Beijing Bones up its Cyber-Warfare Capacity
Publication: China Brief Volume: 10 Issue: 3
While the furor over cyber attacks against Google has lapsed somewhat, the Sino-American confrontation over the larger issue of Internet security and global digital warfare is expected to intensify in the near future. This is particularly in light of the deterioration of bilateral ties due to issues ranging from the value of the renminbi to U.S. arms sales to Taiwan. Even more significant is the fact that despite Washington’s criticism of Beijing’s censorship of the Internet—as well as China-originated sorties against the networks of American government agencies and multinationals—the Chinese Communist Party (CCP) leadership is devoting unprecedented resources to strengthening its already formidable cyber warfare prowess.
Research and development in Net-based combat, including cyber espionage and counter-espionage, figure prominently in the 12th Five Year Plan (2011-2015) that is being drafted by both the central government and the People’s Liberation Army (PLA). President and Commander-in-Chief Hu Jintao designated the expansion of electronic warfare capacity as a top priority of the defense and security forces in the coming decade. Preferential policies are also being extended to commercial computer and electronic enterprises for R & D in areas relating to IT security. Since the 1980s, such enterprises have been sharing resources and data with relevant units in the PLA, the para-military People’s Armed Police, the Ministry of State Security (MSS), and the Ministry of Public Security (MPS) (China.com.cn, November 3, 2009; Apple Daily [Hong Kong], January 29; Asiasentinel.com [Hong Kong], January 22).
Two major considerations are behind the CCP leadership’s ultra-ambitious expansion of digital warfare capability. The first is to narrow the gap with the United States, which is seen as having a comfortable lead in the virtual battlefield of the 21st century. Professor Fang Binxing, president of the Beijing University of Posts and Telecommunications and one of China’s top Net experts, noted, “the U.S. is without question the world’s foremost power in Cyber-based attacks and defense.” “The U.S. holds absolute superiority in [combat ability relating to] conventional and outer space as well as Cyberspace,” said Professor Fang, who added that Chinese capacity in this area remained “very backward” (China Daily.com, July 3, 2009; Tujian.org [Beijing], July 16, 2009).
The Chinese media has given ample coverage to the establishment last year of a Cyber Command within the American military (AFP, June 23, 2009; Digitaljournal.com, June 24, 2009). The official Global Times quoted a PLA expert as expressing concern about some form of American cyber imperialism. “The U.S. will continue to guarantee its ‘freedom of action’ [on the cyber front] at the expense of other countries’ sense of insecurity,” said the military IT specialist. According to Senior Colonel Dai Xu, China cannot afford to lose time in the uphill struggle to catch up with cyber powers such as the United States and Russia. “We must raise Net-based maneuvers to the strategic level,” said Dai, a popular military commentator. “We should first begin with practical work such as developing hard- and software and nurturing talent.” Dai envisaged the eventual setting up of a full-fledged PLA Cyber Division on par with the Second Artillery Corps, which is China’s missile forces (Global Times, May 24, 2009; Oriental Morning Post [Shanghai] July 4, 2009).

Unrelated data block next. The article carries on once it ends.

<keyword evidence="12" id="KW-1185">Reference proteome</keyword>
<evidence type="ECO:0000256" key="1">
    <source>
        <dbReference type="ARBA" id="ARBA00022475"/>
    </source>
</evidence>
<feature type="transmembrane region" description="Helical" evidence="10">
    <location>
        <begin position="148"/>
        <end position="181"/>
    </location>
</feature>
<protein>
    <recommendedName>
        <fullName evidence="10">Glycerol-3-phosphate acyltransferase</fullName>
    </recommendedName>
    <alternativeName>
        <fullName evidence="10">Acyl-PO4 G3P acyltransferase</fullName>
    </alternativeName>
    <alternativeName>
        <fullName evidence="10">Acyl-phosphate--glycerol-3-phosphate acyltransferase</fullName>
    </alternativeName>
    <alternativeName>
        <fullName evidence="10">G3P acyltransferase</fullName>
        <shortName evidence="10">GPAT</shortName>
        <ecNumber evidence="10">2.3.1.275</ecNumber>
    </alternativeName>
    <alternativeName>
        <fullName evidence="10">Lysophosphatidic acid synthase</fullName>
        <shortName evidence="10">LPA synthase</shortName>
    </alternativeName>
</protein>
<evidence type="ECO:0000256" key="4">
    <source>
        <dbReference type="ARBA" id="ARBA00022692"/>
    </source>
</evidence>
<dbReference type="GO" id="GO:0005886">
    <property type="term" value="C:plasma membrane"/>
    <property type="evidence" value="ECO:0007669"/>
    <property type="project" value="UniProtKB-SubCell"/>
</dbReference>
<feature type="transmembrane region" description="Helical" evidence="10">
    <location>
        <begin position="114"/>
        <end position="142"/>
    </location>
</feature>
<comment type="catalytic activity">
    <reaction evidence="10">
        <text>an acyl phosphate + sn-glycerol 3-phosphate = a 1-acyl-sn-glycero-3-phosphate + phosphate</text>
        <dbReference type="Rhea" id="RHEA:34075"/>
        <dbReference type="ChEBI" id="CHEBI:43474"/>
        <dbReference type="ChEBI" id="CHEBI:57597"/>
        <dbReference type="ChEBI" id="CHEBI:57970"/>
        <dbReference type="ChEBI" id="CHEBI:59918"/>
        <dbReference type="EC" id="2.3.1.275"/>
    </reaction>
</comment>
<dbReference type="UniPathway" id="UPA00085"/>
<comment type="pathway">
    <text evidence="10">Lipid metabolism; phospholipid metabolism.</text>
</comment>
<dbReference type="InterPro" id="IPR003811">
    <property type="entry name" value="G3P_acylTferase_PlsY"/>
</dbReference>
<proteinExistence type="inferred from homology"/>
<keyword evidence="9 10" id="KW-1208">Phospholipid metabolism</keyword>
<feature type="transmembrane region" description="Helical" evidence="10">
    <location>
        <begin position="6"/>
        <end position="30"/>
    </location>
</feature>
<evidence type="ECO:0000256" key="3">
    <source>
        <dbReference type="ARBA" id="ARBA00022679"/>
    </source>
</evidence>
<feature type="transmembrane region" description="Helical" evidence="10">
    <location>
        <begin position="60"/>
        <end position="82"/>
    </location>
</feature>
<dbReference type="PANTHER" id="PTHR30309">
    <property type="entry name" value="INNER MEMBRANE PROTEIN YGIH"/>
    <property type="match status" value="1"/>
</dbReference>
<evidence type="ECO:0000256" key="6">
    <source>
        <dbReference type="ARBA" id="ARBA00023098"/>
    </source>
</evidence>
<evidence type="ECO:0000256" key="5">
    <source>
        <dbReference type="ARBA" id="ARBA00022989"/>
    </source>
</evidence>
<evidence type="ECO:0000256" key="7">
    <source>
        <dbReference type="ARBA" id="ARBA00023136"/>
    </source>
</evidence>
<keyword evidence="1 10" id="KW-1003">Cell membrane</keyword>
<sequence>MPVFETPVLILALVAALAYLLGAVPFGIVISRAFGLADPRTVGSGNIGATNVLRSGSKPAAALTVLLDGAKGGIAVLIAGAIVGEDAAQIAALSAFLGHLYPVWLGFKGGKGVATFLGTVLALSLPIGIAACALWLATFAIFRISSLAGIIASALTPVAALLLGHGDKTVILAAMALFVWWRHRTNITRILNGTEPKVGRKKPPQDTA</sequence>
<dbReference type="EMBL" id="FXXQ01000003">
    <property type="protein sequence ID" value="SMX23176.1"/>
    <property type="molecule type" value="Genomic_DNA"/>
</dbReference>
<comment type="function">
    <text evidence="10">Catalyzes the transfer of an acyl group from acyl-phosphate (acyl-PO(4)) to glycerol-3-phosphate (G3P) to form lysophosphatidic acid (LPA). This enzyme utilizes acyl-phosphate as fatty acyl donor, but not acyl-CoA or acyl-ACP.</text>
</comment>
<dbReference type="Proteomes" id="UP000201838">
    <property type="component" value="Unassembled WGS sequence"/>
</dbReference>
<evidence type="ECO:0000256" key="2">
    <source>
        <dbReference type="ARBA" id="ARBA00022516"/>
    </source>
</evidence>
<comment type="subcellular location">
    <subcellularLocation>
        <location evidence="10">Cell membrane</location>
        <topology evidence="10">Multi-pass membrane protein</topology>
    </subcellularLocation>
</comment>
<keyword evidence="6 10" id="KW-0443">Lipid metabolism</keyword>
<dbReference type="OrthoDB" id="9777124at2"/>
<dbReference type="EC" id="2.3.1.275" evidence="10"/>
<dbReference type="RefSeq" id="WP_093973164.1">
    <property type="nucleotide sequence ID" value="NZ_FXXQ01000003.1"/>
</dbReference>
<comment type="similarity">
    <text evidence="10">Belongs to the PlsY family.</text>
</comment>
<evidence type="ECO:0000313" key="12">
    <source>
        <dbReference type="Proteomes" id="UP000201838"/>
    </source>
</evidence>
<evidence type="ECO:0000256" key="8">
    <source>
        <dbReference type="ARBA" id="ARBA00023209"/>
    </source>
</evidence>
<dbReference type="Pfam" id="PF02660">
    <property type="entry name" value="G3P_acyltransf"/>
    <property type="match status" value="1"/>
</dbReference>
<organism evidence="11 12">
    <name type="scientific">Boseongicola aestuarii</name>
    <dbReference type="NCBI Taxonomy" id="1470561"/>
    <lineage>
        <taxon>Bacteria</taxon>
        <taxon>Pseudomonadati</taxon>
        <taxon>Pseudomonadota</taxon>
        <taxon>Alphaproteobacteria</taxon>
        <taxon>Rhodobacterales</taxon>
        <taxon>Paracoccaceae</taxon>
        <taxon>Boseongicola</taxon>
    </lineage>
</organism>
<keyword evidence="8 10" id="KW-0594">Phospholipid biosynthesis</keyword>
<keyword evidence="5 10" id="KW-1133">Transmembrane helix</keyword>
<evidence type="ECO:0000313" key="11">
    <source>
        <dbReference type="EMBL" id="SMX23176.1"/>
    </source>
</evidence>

The second motivation behind Beijing’s no-holds-barred cyber gambit is to safeguard China’s “IT sovereignty.” The Ministry of Industry and Information Technology (MIIT) claims that China is the world’s largest victim as far as cyber attacks are concerned. Last year, 42,000 websites were emasculated by hackers, while 18 million computers per month were knocked out by virus blitzes. More importantly, CCP authorities are anxious to counter alleged attempts by Western governments and organizations to flood cyber-space with “bourgeois-liberal” and anti-socialist ideas. According to State Councilor Meng Jianzhu, “the Internet has become a major vehicle through which anti-China forces are perpetrating their work of infiltration and sabotage.” Meng, who is also MPS Minister, added that China’s foes are “magnifying their ability to disrupt [the socialist order]” through the information superhighway. The police chief underscored the urgency of establishing a 24-hour, all-dimensional “prevention and control” platform to fight Net-based infiltration (Xinhua News Agency, January 25, 2009, December 1, 2009; Ming Pao [Hong Kong], December 2, 2009).
While matters relating to internal security and intelligence in China are shrouded in secrecy, the broad contours of Beijing’s game plan to augment electronic warfare capacity are clear. In early 2009, party-and-state authorities significantly boosted budgets for recruiting the best Chinese graduates in areas including computers, engineering, mathematics and foreign languages. Research units under the MSS and MPS frequently put advertisements in official and private websites seeking software engineers and specialists in IT security. For instance, the First Research Institute of the Ministry of Public Security, which has a staff of more than 1,200, recently launched a large-scale hiring campaign. Moreover, Chinese diplomatic missions in the United States and other countries have, over the past year, taken advantage of the recession in the West to recruit hundreds of Chinese graduates from the best computer science departments in Western universities. These IT talents are frequently offered internationally competitive salaries in addition to bright promotion prospects (Asiasentinel.com, January 22; Apple Daily, January 29).